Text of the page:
John Wallis, Kt., C.J.
1. I agree with the referring Judges. Explanation V to Section 11 of the present Code of Civil Procedure is in exactly the same terms as the corresponding explanation III to Section 13 in the Code of 1882. Under the Code of 1882 it was held by a Full Bench of this Court in Kuppusamy Ayyar v. Venkataramier : (1905)15MLJ462 , in conformity with the decisions of other High Courts, that the word 'relief' in the explanation means relief arising out of a cause of action which had accrued at the date of suit and on which the suit was brought, and did not include relief such as mesne profits accruing after the date of suit as to which no cause of action had then arisen, but which the Court was nevertheless expressly empowered to grant. The explanation having been reproduced in exactly the same words, the presumption is that it was intended to have precisely the same effect. I do not find any sufficient indication to rebut this presumption in the fact that Sections 211 and 212 of the old Code were amalgamated to form Order XX, Rule 12. The change introduced by the new rule is that the award of mesne profits in all cases is to be by preliminary decree, and that when ascertained they are to be embodied in a final decree, whereas under Sections 211 and 212 they were to be ascertained in execution. This change does not appear to me to affect the construction of explanation V to Section 11, nor do I think is effected by the omission in Section 47 of the new Code of the proviso to the corresponding Section 244 of the old Code. I answer the question in the affirmative.
2. I regret that I am unable to concur. The point referred is identical with that considered by Hannay, J., and myself in Ramaswami Iyer v. Sri Rangaraja Iyangar (1915) 2 L.W. 8, and with all respects after hearing it reargued. I remain of the same opinion.
3. I would answer the question in the negative.
Kumaraswami Sastriyar, J.
4. The question referred to us for decision is:
Whether after a suit for possession for lands and mesne profits fast and future has been brought and decided and a decree has been obtained for possession and past mesne profits without the claim to future mesne profits being decided, a second suit will lie to recover mesne profits from the institution of the first suit till delivery of possession.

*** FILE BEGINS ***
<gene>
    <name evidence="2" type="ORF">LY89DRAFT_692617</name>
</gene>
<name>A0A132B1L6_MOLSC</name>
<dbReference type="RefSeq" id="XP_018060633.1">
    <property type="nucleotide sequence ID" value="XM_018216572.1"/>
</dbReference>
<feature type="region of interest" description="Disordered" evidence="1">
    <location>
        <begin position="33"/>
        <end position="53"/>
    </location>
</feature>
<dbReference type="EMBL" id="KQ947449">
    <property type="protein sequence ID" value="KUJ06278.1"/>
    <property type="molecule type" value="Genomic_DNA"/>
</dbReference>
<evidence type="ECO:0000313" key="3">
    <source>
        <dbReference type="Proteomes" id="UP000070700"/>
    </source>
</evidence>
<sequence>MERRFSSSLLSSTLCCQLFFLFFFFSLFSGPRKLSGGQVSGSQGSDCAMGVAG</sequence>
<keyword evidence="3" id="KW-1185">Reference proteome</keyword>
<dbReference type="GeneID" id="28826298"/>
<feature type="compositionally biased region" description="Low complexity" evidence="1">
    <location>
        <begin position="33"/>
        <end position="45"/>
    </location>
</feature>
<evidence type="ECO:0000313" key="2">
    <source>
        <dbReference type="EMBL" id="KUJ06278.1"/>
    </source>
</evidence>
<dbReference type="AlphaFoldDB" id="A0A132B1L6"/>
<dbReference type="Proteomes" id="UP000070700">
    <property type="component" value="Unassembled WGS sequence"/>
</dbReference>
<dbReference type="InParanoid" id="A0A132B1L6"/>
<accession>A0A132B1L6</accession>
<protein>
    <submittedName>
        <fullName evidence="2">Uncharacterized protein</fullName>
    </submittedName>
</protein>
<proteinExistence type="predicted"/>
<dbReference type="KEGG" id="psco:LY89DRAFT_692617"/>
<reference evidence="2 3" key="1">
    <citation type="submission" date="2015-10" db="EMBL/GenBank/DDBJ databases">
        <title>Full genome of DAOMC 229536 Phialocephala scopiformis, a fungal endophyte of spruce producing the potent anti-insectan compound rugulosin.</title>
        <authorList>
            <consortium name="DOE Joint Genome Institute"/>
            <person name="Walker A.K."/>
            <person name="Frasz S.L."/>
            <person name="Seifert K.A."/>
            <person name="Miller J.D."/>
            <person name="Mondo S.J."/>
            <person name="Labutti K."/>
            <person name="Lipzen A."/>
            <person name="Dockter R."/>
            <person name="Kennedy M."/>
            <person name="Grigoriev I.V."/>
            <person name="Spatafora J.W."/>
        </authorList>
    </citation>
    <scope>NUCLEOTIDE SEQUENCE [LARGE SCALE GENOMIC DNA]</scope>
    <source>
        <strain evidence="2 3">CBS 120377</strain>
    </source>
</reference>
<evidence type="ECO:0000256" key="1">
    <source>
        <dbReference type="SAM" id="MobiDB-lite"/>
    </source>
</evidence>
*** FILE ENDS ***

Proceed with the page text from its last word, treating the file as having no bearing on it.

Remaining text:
5. I agree with the Chief Justice whose Judgment I have had the advantage of perusing and with Sadasiva Ayyar and Spencer, JJ., the referring Judges, that the question should be answered in the affirmative.
6. As there has been no adjudication as to future mesne profits the second suit can only be barred if it can be brought under explanation V to Section 11, Civil Procedure Code, 1908. It is now well settled that the word 'relief' in explanation V means a relief which the plaintiff can claim as a matter of right in respect, of a cause of action which has accrued to him at the date of suit and that relief in respect of future mesne profits is not claimable as a matter of right no cause of action accruing to the plaintiff at the date of suit in respect of the future injury he might suffer if the defendant continues to be in wrongful possession in spite of the suit and that explanation III of Section 13 of the Code of 1882 which is the same as explanation V of Section 11 of the Code of 1908 will not bar a second suit. Mon Mohun Sirkar v. The Secretary of State for India in Council I.L.R.(1890) Calc 968 Jiban Das Oswal v. Durga Pershad Adhikari I.L.R. (1894) Calc. 252, Bhivrav v. Sitaram I.L.R. (1995) Bom. 532, Ram Dayal v. Madan Mohan Lal I.L.R. (1899) All. 425 and Kuppusamy Aiyar v. Venkataramier : (1905)15MLJ462 .